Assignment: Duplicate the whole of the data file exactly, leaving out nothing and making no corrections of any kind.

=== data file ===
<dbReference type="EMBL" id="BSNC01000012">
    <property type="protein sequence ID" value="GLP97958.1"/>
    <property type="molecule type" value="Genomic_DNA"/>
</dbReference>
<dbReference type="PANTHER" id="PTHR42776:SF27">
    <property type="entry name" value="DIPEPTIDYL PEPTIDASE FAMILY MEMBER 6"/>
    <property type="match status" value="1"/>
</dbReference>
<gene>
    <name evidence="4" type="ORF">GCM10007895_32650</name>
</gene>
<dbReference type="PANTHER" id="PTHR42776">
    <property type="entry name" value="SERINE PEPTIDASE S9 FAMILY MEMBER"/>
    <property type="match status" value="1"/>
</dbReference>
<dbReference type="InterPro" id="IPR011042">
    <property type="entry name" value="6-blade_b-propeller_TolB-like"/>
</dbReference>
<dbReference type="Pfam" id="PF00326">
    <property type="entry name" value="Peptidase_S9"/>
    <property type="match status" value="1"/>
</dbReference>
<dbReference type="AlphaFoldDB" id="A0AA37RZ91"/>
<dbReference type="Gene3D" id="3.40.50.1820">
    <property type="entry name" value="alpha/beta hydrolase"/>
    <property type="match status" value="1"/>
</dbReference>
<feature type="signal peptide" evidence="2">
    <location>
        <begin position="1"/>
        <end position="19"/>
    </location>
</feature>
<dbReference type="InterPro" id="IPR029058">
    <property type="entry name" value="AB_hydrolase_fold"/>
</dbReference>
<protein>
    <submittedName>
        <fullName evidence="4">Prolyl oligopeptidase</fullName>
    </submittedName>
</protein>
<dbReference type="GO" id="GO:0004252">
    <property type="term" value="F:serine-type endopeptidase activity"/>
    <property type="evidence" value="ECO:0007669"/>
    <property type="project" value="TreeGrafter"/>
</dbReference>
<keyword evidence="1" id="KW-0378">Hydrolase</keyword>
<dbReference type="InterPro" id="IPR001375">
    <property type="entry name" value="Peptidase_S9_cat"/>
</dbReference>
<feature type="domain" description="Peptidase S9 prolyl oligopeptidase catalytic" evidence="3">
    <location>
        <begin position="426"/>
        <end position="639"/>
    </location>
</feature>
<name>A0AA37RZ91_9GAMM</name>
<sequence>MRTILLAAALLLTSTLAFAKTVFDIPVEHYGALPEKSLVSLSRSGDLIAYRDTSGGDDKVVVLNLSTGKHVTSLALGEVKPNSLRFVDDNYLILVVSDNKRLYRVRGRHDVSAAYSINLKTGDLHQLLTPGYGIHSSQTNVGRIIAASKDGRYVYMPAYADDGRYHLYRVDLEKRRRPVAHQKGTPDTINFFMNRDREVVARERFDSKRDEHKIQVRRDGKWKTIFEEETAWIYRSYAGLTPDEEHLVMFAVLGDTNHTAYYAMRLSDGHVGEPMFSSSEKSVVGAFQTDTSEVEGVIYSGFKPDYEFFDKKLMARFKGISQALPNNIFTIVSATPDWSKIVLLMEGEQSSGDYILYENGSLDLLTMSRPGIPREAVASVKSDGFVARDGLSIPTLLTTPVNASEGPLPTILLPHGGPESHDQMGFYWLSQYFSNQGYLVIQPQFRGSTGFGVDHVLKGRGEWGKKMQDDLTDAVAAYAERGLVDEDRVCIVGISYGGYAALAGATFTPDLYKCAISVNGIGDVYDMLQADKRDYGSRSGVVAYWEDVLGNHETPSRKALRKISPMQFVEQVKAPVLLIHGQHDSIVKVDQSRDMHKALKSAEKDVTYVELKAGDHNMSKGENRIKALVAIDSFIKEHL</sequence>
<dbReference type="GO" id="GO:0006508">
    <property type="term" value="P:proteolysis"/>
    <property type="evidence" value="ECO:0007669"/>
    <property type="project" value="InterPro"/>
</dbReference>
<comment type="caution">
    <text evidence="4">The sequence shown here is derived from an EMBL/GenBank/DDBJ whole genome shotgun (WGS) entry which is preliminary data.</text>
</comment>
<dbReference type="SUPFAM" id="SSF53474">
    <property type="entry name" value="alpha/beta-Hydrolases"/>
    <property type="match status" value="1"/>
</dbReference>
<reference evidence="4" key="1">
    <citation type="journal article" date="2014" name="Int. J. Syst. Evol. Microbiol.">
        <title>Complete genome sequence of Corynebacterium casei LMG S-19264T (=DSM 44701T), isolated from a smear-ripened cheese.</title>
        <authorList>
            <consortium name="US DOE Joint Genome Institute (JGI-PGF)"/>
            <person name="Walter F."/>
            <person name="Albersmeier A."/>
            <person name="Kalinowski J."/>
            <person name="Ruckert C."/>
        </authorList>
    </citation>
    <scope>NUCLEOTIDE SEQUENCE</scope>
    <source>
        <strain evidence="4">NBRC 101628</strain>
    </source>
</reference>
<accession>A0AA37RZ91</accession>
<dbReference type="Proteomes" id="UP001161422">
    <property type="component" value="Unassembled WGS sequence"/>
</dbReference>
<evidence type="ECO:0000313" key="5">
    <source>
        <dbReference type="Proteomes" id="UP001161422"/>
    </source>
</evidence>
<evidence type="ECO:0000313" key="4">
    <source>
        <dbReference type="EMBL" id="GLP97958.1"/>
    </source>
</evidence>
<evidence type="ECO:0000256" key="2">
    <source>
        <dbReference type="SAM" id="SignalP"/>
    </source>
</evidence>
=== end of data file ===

<dbReference type="EMBL" id="BSNC01000012">
    <property type="protein sequence ID" value="GLP97958.1"/>
    <property type="molecule type" value="Genomic_DNA"/>
</dbReference>
<dbReference type="PANTHER" id="PTHR42776:SF27">
    <property type="entry name" value="DIPEPTIDYL PEPTIDASE FAMILY MEMBER 6"/>
    <property type="match status" value="1"/>
</dbReference>
<gene>
    <name evidence="4" type="ORF">GCM10007895_32650</name>
</gene>
<dbReference type="PANTHER" id="PTHR42776">
    <property type="entry name" value="SERINE PEPTIDASE S9 FAMILY MEMBER"/>
    <property type="match status" value="1"/>
</dbReference>
<dbReference type="InterPro" id="IPR011042">
    <property type="entry name" value="6-blade_b-propeller_TolB-like"/>
</dbReference>
<dbReference type="Pfam" id="PF00326">
    <property type="entry name" value="Peptidase_S9"/>
    <property type="match status" value="1"/>
</dbReference>
<dbReference type="AlphaFoldDB" id="A0AA37RZ91"/>
<dbReference type="Gene3D" id="3.40.50.1820">
    <property type="entry name" value="alpha/beta hydrolase"/>
    <property type="match status" value="1"/>
</dbReference>
<feature type="signal peptide" evidence="2">
    <location>
        <begin position="1"/>
        <end position="19"/>
    </location>
</feature>
<dbReference type="InterPro" id="IPR029058">
    <property type="entry name" value="AB_hydrolase_fold"/>
</dbReference>
<protein>
    <submittedName>
        <fullName evidence="4">Prolyl oligopeptidase</fullName>
    </submittedName>
</protein>
<dbReference type="GO" id="GO:0004252">
    <property type="term" value="F:serine-type endopeptidase activity"/>
    <property type="evidence" value="ECO:0007669"/>
    <property type="project" value="TreeGrafter"/>
</dbReference>
<keyword evidence="1" id="KW-0378">Hydrolase</keyword>
<dbReference type="InterPro" id="IPR001375">
    <property type="entry name" value="Peptidase_S9_cat"/>
</dbReference>
<feature type="domain" description="Peptidase S9 prolyl oligopeptidase catalytic" evidence="3">
    <location>
        <begin position="426"/>
        <end position="639"/>
    </location>
</feature>
<name>A0AA37RZ91_9GAMM</name>
<sequence>MRTILLAAALLLTSTLAFAKTVFDIPVEHYGALPEKSLVSLSRSGDLIAYRDTSGGDDKVVVLNLSTGKHVTSLALGEVKPNSLRFVDDNYLILVVSDNKRLYRVRGRHDVSAAYSINLKTGDLHQLLTPGYGIHSSQTNVGRIIAASKDGRYVYMPAYADDGRYHLYRVDLEKRRRPVAHQKGTPDTINFFMNRDREVVARERFDSKRDEHKIQVRRDGKWKTIFEEETAWIYRSYAGLTPDEEHLVMFAVLGDTNHTAYYAMRLSDGHVGEPMFSSSEKSVVGAFQTDTSEVEGVIYSGFKPDYEFFDKKLMARFKGISQALPNNIFTIVSATPDWSKIVLLMEGEQSSGDYILYENGSLDLLTMSRPGIPREAVASVKSDGFVARDGLSIPTLLTTPVNASEGPLPTILLPHGGPESHDQMGFYWLSQYFSNQGYLVIQPQFRGSTGFGVDHVLKGRGEWGKKMQDDLTDAVAAYAERGLVDEDRVCIVGISYGGYAALAGATFTPDLYKCAISVNGIGDVYDMLQADKRDYGSRSGVVAYWEDVLGNHETPSRKALRKISPMQFVEQVKAPVLLIHGQHDSIVKVDQSRDMHKALKSAEKDVTYVELKAGDHNMSKGENRIKALVAIDSFIKEHL</sequence>
<dbReference type="GO" id="GO:0006508">
    <property type="term" value="P:proteolysis"/>
    <property type="evidence" value="ECO:0007669"/>
    <property type="project" value="InterPro"/>
</dbReference>
<comment type="caution">
    <text evidence="4">The sequence shown here is derived from an EMBL/GenBank/DDBJ whole genome shotgun (WGS) entry which is preliminary data.</text>
</comment>
<dbReference type="SUPFAM" id="SSF53474">
    <property type="entry name" value="alpha/beta-Hydrolases"/>
    <property type="match status" value="1"/>
</dbReference>
<reference evidence="4" key="1">
    <citation type="journal article" date="2014" name="Int. J. Syst. Evol. Microbiol.">
        <title>Complete genome sequence of Corynebacterium casei LMG S-19264T (=DSM 44701T), isolated from a smear-ripened cheese.</title>
        <authorList>
            <consortium name="US DOE Joint Genome Institute (JGI-PGF)"/>
            <person name="Walter F."/>
            <person name="Albersmeier A."/>
            <person name="Kalinowski J."/>
            <person name="Ruckert C."/>
        </authorList>
    </citation>
    <scope>NUCLEOTIDE SEQUENCE</scope>
    <source>
        <strain evidence="4">NBRC 101628</strain>
    </source>
</reference>
<accession>A0AA37RZ91</accession>
<dbReference type="Proteomes" id="UP001161422">
    <property type="component" value="Unassembled WGS sequence"/>
</dbReference>
<evidence type="ECO:0000313" key="5">
    <source>
        <dbReference type="Proteomes" id="UP001161422"/>
    </source>
</evidence>
<evidence type="ECO:0000313" key="4">
    <source>
        <dbReference type="EMBL" id="GLP97958.1"/>
    </source>
</evidence>
<evidence type="ECO:0000256" key="2">
    <source>
        <dbReference type="SAM" id="SignalP"/>
    </source>
</evidence>